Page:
Consider a leader who’s smart, task-oriented, and has high standards. If their ambient level of stress is low, then their expectations of others and themselves likely aren’t problematic. If it’s high, then they may have a “should” problem—something I see in my coaching practice fairly regularly. These are leaders who fit the profile, and who are constantly disappointed and frustrated. Why? They have an internal list of the way things should be, and what they and others should and shouldn’t do, be, or know.
When what seem to be healthy high standards are taken too far, and not clarified / communicated before folks run afoul of them, they become toxic, and the impact is usually on the should-er, and not the should-ee. In fact, holding others to unspoken / unrealistic “should” standards is like taking poison and hoping the other person will die. You hurt mainly yourself when you find so much around you, well, unacceptable.
Indeed, acceptance, along with communication, is the solution to this self-induced situation. That is, accept things as being the way they are. Remember, acceptance doesn’t mean approval or agreement; it simply means realism—things are what they are. Catch your pattern of “should-ing” and stress goes down. Then communication can then kick in: “here’s what I expect of you. Here’s what I expect of myself. Now is that reasonable and do-able? Let’s work it out.”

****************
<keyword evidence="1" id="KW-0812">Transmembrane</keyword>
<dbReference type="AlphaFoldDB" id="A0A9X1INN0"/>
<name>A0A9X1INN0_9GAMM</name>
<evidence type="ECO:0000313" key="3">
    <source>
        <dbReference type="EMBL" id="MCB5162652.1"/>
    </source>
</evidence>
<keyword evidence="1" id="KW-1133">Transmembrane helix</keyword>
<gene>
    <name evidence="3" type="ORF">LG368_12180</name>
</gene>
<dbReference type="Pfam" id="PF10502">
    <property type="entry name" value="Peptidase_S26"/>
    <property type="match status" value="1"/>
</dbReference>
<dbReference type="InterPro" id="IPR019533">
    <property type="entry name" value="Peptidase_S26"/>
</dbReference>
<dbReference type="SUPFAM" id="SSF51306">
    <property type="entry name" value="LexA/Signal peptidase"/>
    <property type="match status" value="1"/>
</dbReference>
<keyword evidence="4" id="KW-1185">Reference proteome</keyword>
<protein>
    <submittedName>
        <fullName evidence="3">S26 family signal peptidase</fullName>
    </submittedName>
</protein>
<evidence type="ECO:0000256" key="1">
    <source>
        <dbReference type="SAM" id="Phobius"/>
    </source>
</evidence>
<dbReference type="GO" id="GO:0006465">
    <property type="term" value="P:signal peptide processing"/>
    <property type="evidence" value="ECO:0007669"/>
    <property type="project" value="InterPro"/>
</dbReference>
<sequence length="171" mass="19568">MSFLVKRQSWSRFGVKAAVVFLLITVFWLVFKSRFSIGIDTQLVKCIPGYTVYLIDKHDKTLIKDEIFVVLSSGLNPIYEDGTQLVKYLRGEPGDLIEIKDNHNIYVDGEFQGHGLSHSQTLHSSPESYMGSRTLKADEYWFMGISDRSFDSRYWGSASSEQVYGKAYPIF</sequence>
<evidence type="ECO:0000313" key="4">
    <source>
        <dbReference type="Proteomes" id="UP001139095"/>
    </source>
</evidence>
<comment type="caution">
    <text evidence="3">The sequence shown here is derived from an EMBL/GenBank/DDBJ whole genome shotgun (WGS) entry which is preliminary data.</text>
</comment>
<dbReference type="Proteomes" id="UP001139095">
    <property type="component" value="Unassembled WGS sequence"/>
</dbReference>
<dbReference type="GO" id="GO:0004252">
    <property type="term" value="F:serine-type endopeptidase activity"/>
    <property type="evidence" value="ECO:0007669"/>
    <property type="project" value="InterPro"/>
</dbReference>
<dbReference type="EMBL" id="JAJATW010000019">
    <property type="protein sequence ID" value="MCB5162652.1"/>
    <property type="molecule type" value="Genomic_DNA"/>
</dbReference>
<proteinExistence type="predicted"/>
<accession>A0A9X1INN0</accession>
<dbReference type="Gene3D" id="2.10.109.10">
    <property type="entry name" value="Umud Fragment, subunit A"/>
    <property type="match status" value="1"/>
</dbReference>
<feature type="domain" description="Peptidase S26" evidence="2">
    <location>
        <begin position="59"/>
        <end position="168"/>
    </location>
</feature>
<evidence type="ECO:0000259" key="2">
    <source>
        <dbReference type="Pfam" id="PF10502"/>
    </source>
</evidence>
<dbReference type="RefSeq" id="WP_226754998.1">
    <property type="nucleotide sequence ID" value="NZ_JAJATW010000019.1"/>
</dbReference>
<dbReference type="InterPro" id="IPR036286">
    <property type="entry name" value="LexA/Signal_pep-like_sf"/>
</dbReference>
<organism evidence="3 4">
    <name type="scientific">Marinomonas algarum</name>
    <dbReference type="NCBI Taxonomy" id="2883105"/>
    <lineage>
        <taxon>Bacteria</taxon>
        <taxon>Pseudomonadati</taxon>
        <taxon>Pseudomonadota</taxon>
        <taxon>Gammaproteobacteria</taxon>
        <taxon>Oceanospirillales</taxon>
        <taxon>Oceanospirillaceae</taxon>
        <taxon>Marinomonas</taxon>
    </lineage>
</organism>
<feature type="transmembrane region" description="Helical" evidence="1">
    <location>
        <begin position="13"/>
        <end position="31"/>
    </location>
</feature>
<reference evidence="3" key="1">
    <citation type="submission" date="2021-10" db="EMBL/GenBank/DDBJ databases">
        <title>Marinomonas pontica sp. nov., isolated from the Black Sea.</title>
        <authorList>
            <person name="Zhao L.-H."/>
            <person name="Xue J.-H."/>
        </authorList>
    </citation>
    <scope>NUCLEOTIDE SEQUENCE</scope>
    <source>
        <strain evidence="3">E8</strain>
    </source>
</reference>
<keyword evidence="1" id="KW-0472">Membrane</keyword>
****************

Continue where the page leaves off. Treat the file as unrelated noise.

As a leader, you owe it to yourself and your organization to check your should-factor, and ratchet it back to its positive intention: to want yourself and your team to do the best possible job. Communicate your expectations and negotiate them openly until they’re agreed. Barring that, it’s just toxic.